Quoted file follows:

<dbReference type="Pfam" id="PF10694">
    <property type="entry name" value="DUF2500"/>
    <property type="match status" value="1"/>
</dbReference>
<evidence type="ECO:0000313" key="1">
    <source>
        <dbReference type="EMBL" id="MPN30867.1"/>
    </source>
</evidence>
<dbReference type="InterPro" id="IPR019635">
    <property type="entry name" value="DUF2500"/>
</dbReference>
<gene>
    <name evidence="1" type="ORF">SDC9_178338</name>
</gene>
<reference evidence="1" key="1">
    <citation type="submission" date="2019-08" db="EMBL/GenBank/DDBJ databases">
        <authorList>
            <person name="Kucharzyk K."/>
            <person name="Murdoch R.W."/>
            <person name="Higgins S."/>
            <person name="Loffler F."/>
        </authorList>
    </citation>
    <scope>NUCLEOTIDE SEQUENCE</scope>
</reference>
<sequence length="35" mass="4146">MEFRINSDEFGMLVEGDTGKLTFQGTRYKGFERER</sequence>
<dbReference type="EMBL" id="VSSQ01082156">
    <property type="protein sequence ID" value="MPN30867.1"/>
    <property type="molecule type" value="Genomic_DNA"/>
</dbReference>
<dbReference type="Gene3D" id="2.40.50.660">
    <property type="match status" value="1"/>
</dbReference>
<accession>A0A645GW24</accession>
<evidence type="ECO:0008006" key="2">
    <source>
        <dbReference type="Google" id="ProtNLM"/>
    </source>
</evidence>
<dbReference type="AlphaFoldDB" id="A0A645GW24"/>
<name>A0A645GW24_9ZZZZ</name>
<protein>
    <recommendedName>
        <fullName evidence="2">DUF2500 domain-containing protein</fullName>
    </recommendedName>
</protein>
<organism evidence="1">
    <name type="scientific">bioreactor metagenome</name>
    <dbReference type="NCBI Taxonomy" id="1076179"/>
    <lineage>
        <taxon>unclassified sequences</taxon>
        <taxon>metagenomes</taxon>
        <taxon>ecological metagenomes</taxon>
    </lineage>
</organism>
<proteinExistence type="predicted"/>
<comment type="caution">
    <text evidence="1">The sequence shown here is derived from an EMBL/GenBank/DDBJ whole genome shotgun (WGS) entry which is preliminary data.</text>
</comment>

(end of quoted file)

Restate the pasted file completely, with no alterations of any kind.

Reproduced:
<dbReference type="Pfam" id="PF10694">
    <property type="entry name" value="DUF2500"/>
    <property type="match status" value="1"/>
</dbReference>
<evidence type="ECO:0000313" key="1">
    <source>
        <dbReference type="EMBL" id="MPN30867.1"/>
    </source>
</evidence>
<dbReference type="InterPro" id="IPR019635">
    <property type="entry name" value="DUF2500"/>
</dbReference>
<gene>
    <name evidence="1" type="ORF">SDC9_178338</name>
</gene>
<reference evidence="1" key="1">
    <citation type="submission" date="2019-08" db="EMBL/GenBank/DDBJ databases">
        <authorList>
            <person name="Kucharzyk K."/>
            <person name="Murdoch R.W."/>
            <person name="Higgins S."/>
            <person name="Loffler F."/>
        </authorList>
    </citation>
    <scope>NUCLEOTIDE SEQUENCE</scope>
</reference>
<sequence length="35" mass="4146">MEFRINSDEFGMLVEGDTGKLTFQGTRYKGFERER</sequence>
<dbReference type="EMBL" id="VSSQ01082156">
    <property type="protein sequence ID" value="MPN30867.1"/>
    <property type="molecule type" value="Genomic_DNA"/>
</dbReference>
<dbReference type="Gene3D" id="2.40.50.660">
    <property type="match status" value="1"/>
</dbReference>
<accession>A0A645GW24</accession>
<evidence type="ECO:0008006" key="2">
    <source>
        <dbReference type="Google" id="ProtNLM"/>
    </source>
</evidence>
<dbReference type="AlphaFoldDB" id="A0A645GW24"/>
<name>A0A645GW24_9ZZZZ</name>
<protein>
    <recommendedName>
        <fullName evidence="2">DUF2500 domain-containing protein</fullName>
    </recommendedName>
</protein>
<organism evidence="1">
    <name type="scientific">bioreactor metagenome</name>
    <dbReference type="NCBI Taxonomy" id="1076179"/>
    <lineage>
        <taxon>unclassified sequences</taxon>
        <taxon>metagenomes</taxon>
        <taxon>ecological metagenomes</taxon>
    </lineage>
</organism>
<proteinExistence type="predicted"/>
<comment type="caution">
    <text evidence="1">The sequence shown here is derived from an EMBL/GenBank/DDBJ whole genome shotgun (WGS) entry which is preliminary data.</text>
</comment>